I suspect that most federal appointees and policymakers would claim to have a dim view of “legislating morality,” if asked point-blank about the matter. But this is clearly not the case: some spheres of morality are more than ripe for regulation, legislation, and public shamings for those who offend the sensibilities of our betters.
Consider salt, which has had a rough few months: first, it was the target of a bill in the New York State Assembly intending to outlaw its use by restaurants. Now the FDA has decided that we aren’t capable of reading nutrition-information labels and that they must change the public’s taste for salty foods by ratcheting down permissible salt levels in commercially-prepared food over time:
“This is a 10-year program,” one source said. “This is not rolling off a log. We’re talking about a comprehensive phase-down of a widely used ingredient. We’re talking about embedded tastes in a whole generation of people.”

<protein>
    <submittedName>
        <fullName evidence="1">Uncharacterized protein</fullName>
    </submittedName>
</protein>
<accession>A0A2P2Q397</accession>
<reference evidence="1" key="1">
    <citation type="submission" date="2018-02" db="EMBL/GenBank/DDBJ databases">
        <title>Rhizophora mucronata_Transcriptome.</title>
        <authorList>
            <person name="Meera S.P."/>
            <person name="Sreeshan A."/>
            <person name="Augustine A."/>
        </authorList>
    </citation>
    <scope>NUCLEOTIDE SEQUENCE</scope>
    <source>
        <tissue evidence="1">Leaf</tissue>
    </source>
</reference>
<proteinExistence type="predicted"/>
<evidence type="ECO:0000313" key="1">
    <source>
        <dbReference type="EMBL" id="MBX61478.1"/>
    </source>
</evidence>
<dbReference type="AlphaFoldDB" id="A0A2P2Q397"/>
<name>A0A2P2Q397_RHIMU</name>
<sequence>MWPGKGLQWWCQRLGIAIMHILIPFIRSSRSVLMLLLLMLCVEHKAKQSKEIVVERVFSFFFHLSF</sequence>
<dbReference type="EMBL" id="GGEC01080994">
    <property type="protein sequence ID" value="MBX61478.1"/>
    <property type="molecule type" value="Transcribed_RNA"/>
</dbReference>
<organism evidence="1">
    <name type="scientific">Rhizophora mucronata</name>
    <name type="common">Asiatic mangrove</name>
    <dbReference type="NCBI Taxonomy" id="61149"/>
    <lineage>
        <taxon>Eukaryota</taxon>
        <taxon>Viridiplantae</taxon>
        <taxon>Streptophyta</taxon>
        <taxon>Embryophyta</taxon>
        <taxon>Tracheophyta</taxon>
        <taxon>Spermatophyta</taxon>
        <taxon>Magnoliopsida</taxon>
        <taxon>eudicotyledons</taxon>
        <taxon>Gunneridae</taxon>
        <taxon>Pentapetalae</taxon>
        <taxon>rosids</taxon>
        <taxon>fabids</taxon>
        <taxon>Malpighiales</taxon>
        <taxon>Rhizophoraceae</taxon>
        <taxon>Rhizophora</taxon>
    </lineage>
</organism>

(The linked article is also notable for mentioning that the “director for technical and regulatory affairs at the Salt Institute” is a man named Morton Satin, which is one of the best vocational aptonyms of all time. When it rains, it pours, I guess.)
The difference between this sort of decision — to change the tastes of a generation by bringing several industries under the gradually-tightening yoke of regulation — and most government actions conventionally considered to be “legislating morality” is one of essence, not of degree. In the latter case, by outlawing (for example) dogfighting or prostitution, government actions merely codify overwhelming public sentiment. In the case of salt (or related issues, like CAFE standards for cars or what sorts of light bulbs one should use), policymakers perceive their actions as necessary to override overwhelming public sentiment.